Fort Lauderdale — As hot summer temperatures descend upon South Florida, the price of relief — plunging into that cool, blue swimming pool in your backyard — continues to increase.
Pool owners who depend on trichlor tablets, one of the most convenient ways to kill algae, mold, bacteria, and other unwelcome intruders, are feeling it hardest. On Amazon, a 50-pound bucket of In The Swim-brand 3-inch tablets that sold for $110 back in 2020 shot up to $170 in April 2021 and is now listed at $250.
Prices are comparable at South Florida retail stores, including Lowes and Home Depot.
Nilson Silva, owner of Boca Raton-based Master Touch Pool Services says he expects prices of a 50-pound bucket of the three-inch tablets to hit $350 by the end of summer. One reason for the continuing increase, he says, is that some pool service companies bought as many tablets as they could to avoid running out.
At Allbrite Pool Supplies in Coral Springs, prices have climbed so high, “I don’t even have any in stock at the moment,” owner Tracey Eagan says. “They’re hard to find and I’m opting not to buy them.”
Costs of all dry pool chemicals, including granulated shock used to quickly kill contaminants, have increased, she says.
Eagan traces the tablet shortage back to the 2020 destruction by fire of a Louisiana plant that made 40% of the nation’s chlorine tablets. That plant is expected to open later this year, barring disruptions from labor or materials shortages, and should help bring tablet prices down by 2023, according to a report on the home improvement services website Angi.com.
Making matters worse, a huge fire in January destroyed another chlorine tablet plant, along with 100,000 chlorine tablets, in New Jersey.
Many pool owners prefer tablets because, along with their 90% chlorine concentration, they contain cyanuric acid, which helps stabilize the chlorine and make it last longer. They can be easily dropped into a floating dispenser or automatic chlorinator and left alone.
But as tablet prices rise, many pool owners are turning to the more readily available liquid chlorine, Eagan says. Liquid chlorine prices have increased but at a lower rate. A 2.5-gallon bucket at her store currently sells for $7.01 plus tax, but Eagan says suppliers are warning of a 15% price hike in May.
Using liquid chlorine is more labor-intensive than tablets, Silva says, because owners may also need to add cyanuric acid, to prevent the sun’s UV rays from degrading the chlorine, as well as sodium bicarbonate (baking soda) to raise alkalinity, and calcium chloride to prevent corrosion and scaling.
Phosphate remover, not included in tablets, might also be necessary to prevent algae growth whether using liquid chlorine or tablets, Silva says.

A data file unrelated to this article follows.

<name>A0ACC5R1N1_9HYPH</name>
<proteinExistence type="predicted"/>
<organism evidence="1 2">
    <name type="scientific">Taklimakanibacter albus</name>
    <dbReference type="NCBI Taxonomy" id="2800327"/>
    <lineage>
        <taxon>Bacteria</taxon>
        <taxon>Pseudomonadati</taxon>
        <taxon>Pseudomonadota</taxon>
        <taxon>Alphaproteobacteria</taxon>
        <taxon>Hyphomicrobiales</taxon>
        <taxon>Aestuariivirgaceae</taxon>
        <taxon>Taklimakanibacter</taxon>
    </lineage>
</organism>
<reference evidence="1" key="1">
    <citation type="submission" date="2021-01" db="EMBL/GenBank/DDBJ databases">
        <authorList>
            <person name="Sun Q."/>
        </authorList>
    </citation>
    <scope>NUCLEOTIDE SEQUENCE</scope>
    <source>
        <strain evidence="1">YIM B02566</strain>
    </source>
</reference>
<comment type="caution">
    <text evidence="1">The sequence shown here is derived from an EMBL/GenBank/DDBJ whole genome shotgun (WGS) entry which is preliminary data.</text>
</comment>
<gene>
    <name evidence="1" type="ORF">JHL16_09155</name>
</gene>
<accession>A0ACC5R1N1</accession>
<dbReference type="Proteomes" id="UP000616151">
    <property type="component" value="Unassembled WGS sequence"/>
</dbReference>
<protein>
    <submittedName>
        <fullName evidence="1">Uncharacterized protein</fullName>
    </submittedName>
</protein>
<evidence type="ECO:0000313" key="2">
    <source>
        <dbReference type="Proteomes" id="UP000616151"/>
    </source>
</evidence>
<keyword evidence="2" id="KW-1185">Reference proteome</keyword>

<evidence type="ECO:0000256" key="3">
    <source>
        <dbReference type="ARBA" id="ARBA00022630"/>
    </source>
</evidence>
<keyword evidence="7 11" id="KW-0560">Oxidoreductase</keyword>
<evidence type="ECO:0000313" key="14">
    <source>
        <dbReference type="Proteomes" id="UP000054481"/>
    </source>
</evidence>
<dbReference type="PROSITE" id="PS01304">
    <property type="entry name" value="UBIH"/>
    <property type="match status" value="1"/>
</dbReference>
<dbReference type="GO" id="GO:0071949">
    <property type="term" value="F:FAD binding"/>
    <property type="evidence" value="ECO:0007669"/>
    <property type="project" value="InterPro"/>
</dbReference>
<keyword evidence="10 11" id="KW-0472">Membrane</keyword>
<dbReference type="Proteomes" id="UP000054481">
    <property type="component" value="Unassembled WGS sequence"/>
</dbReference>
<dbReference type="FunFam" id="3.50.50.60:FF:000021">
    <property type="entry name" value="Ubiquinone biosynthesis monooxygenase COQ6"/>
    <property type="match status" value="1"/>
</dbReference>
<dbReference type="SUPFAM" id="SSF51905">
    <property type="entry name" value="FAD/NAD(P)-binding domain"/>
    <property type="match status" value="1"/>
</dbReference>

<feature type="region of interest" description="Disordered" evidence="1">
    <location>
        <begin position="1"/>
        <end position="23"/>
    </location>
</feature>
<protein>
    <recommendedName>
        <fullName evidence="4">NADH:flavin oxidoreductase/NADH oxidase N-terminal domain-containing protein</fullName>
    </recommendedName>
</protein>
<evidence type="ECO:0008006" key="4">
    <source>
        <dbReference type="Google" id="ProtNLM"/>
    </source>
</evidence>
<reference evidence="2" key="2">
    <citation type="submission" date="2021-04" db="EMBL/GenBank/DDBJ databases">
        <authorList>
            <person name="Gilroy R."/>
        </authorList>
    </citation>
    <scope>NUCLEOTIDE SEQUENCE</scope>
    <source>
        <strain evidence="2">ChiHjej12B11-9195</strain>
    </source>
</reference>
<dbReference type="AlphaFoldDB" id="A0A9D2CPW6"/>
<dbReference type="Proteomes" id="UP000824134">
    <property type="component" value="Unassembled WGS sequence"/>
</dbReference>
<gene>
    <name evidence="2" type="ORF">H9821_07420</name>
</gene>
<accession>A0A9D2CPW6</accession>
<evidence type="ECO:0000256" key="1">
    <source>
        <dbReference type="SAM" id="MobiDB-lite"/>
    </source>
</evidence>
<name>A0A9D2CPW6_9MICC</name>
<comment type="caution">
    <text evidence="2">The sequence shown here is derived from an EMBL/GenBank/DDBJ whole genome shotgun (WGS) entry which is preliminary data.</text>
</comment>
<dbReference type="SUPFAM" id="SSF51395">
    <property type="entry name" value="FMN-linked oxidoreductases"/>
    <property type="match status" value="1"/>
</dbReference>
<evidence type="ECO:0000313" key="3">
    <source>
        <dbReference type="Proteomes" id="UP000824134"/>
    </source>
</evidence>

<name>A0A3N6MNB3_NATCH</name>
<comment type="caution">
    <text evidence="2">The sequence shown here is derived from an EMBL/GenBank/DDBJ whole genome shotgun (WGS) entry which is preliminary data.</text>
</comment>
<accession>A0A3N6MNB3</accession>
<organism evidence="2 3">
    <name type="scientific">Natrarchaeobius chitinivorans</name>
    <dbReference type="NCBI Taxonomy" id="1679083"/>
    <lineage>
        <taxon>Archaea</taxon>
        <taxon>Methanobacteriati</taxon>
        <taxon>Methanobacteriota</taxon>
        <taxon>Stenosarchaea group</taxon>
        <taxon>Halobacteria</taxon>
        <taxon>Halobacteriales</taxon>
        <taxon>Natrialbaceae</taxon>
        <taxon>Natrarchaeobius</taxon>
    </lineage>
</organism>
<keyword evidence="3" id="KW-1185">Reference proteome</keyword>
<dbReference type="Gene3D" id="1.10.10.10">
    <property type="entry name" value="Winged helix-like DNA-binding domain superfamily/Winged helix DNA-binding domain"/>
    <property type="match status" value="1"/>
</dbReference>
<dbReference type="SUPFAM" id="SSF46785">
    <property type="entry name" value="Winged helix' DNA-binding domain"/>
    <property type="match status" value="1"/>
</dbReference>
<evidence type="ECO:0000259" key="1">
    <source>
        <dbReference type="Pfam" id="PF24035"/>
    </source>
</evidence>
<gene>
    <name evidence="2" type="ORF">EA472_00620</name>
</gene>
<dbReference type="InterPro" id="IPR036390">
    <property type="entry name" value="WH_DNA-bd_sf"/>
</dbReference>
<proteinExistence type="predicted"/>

Rising pool chemical prices have forced Silva to raise his monthly service prices significantly over the past two years, from $85 to $125, he says. Nearly 75 customers, just under 10% of his client base, have discontinued their service as a result.
Eagan says some of her customers have opted to install salt-based sanitization systems. While the initial investment is steep — between $1,200 and $2,000 — the salt regenerates within the pool and does not dissolve like chlorine. Pool owners typically only add about three to five $13 bags of salt during the summer, when heavy rains dilute the concentration.
Silva says inflation is hitting the labor side of the pool maintenance industry as well.
Workers who used to be able to live on $600 to $700 a week are now getting $1,000 so they can pay for apartment rents that have jumped from $1,500 to $2,500 a month, he says. With workers in short supply, he has no choice but to pay higher wages and pass the higher costs to customers.
The labor shortage is contributing to tough times in the pool construction industry as well. Prices are rising so fast that companies are struggling to turn a profit on jobs they bid on months earlier.
Shortages of materials like concrete and travertine, for decking, can delay completion of new pool construction for six months after the builder agreed to a price, he says. By the time the pool is built, prices for labor — “It’s a brutal job,” he says — and materials have increased so much that an expected 20% profit is reduced to 10% or less.
Silva says his company has lost money on jobs that ended up costing more than it was paid.
And with a new outbreak of COVID-19 again disrupting manufacturing in China, which supplies much of the materials used to build pools, Silva says he doesn’t see things improving anytime soon.
“I think a lot of pool builders are going to go out of business,” he says.
John Carter has been a content and ‘ghostwriter' for many popular online publications over the years. John is now our chief editor at NewsGrab.